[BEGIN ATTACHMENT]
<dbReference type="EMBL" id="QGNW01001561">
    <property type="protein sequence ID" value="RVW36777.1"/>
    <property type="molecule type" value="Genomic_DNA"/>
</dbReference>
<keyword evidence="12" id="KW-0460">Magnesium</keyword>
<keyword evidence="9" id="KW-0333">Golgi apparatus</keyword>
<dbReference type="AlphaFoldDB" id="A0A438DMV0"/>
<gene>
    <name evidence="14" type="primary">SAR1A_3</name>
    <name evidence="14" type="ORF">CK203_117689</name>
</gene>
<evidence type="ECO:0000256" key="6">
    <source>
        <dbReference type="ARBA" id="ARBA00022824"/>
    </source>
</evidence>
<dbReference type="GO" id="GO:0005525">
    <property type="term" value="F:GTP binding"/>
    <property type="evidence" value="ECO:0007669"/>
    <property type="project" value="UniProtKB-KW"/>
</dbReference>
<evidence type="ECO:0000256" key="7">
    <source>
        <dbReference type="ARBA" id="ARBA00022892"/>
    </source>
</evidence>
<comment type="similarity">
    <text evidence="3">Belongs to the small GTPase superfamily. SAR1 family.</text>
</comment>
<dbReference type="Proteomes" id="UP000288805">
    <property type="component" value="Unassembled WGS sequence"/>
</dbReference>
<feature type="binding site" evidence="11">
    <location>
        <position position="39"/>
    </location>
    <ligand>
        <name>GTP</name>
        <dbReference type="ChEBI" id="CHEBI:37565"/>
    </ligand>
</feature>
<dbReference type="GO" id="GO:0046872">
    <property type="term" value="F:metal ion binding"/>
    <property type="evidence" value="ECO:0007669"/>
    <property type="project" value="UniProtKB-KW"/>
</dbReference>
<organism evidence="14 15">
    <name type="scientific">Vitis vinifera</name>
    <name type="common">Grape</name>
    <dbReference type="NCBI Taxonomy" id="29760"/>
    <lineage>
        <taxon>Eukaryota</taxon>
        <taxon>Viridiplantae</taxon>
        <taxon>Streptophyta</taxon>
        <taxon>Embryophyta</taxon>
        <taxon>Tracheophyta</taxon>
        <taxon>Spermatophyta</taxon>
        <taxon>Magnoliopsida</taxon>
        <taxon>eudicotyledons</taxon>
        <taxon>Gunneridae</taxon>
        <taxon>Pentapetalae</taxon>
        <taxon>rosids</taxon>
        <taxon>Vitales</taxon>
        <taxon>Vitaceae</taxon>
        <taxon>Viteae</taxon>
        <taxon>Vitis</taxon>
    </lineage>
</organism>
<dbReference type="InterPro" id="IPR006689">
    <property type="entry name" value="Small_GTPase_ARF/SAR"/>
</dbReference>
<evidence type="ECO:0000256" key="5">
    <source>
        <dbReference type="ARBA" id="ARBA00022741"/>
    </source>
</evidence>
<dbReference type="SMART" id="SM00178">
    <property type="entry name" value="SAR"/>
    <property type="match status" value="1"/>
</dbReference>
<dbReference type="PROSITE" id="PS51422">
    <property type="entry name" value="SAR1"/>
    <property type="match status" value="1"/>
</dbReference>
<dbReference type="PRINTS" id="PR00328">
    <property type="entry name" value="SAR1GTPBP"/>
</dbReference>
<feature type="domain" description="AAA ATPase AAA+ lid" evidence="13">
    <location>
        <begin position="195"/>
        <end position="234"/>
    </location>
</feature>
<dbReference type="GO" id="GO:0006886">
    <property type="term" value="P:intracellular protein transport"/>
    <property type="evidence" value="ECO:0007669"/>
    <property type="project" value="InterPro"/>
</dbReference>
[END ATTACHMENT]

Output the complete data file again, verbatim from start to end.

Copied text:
<dbReference type="EMBL" id="QGNW01001561">
    <property type="protein sequence ID" value="RVW36777.1"/>
    <property type="molecule type" value="Genomic_DNA"/>
</dbReference>
<keyword evidence="12" id="KW-0460">Magnesium</keyword>
<keyword evidence="9" id="KW-0333">Golgi apparatus</keyword>
<dbReference type="AlphaFoldDB" id="A0A438DMV0"/>
<gene>
    <name evidence="14" type="primary">SAR1A_3</name>
    <name evidence="14" type="ORF">CK203_117689</name>
</gene>
<evidence type="ECO:0000256" key="6">
    <source>
        <dbReference type="ARBA" id="ARBA00022824"/>
    </source>
</evidence>
<dbReference type="GO" id="GO:0005525">
    <property type="term" value="F:GTP binding"/>
    <property type="evidence" value="ECO:0007669"/>
    <property type="project" value="UniProtKB-KW"/>
</dbReference>
<evidence type="ECO:0000256" key="7">
    <source>
        <dbReference type="ARBA" id="ARBA00022892"/>
    </source>
</evidence>
<comment type="similarity">
    <text evidence="3">Belongs to the small GTPase superfamily. SAR1 family.</text>
</comment>
<dbReference type="Proteomes" id="UP000288805">
    <property type="component" value="Unassembled WGS sequence"/>
</dbReference>
<feature type="binding site" evidence="11">
    <location>
        <position position="39"/>
    </location>
    <ligand>
        <name>GTP</name>
        <dbReference type="ChEBI" id="CHEBI:37565"/>
    </ligand>
</feature>
<dbReference type="GO" id="GO:0046872">
    <property type="term" value="F:metal ion binding"/>
    <property type="evidence" value="ECO:0007669"/>
    <property type="project" value="UniProtKB-KW"/>
</dbReference>
<organism evidence="14 15">
    <name type="scientific">Vitis vinifera</name>
    <name type="common">Grape</name>
    <dbReference type="NCBI Taxonomy" id="29760"/>
    <lineage>
        <taxon>Eukaryota</taxon>
        <taxon>Viridiplantae</taxon>
        <taxon>Streptophyta</taxon>
        <taxon>Embryophyta</taxon>
        <taxon>Tracheophyta</taxon>
        <taxon>Spermatophyta</taxon>
        <taxon>Magnoliopsida</taxon>
        <taxon>eudicotyledons</taxon>
        <taxon>Gunneridae</taxon>
        <taxon>Pentapetalae</taxon>
        <taxon>rosids</taxon>
        <taxon>Vitales</taxon>
        <taxon>Vitaceae</taxon>
        <taxon>Viteae</taxon>
        <taxon>Vitis</taxon>
    </lineage>
</organism>
<dbReference type="InterPro" id="IPR006689">
    <property type="entry name" value="Small_GTPase_ARF/SAR"/>
</dbReference>
<evidence type="ECO:0000256" key="5">
    <source>
        <dbReference type="ARBA" id="ARBA00022741"/>
    </source>
</evidence>
<dbReference type="SMART" id="SM00178">
    <property type="entry name" value="SAR"/>
    <property type="match status" value="1"/>
</dbReference>
<dbReference type="PROSITE" id="PS51422">
    <property type="entry name" value="SAR1"/>
    <property type="match status" value="1"/>
</dbReference>
<dbReference type="PRINTS" id="PR00328">
    <property type="entry name" value="SAR1GTPBP"/>
</dbReference>
<feature type="domain" description="AAA ATPase AAA+ lid" evidence="13">
    <location>
        <begin position="195"/>
        <end position="234"/>
    </location>
</feature>
<dbReference type="GO" id="GO:0006886">
    <property type="term" value="P:intracellular protein transport"/>
    <property type="evidence" value="ECO:0007669"/>
    <property type="project" value="InterPro"/>
</dbReference>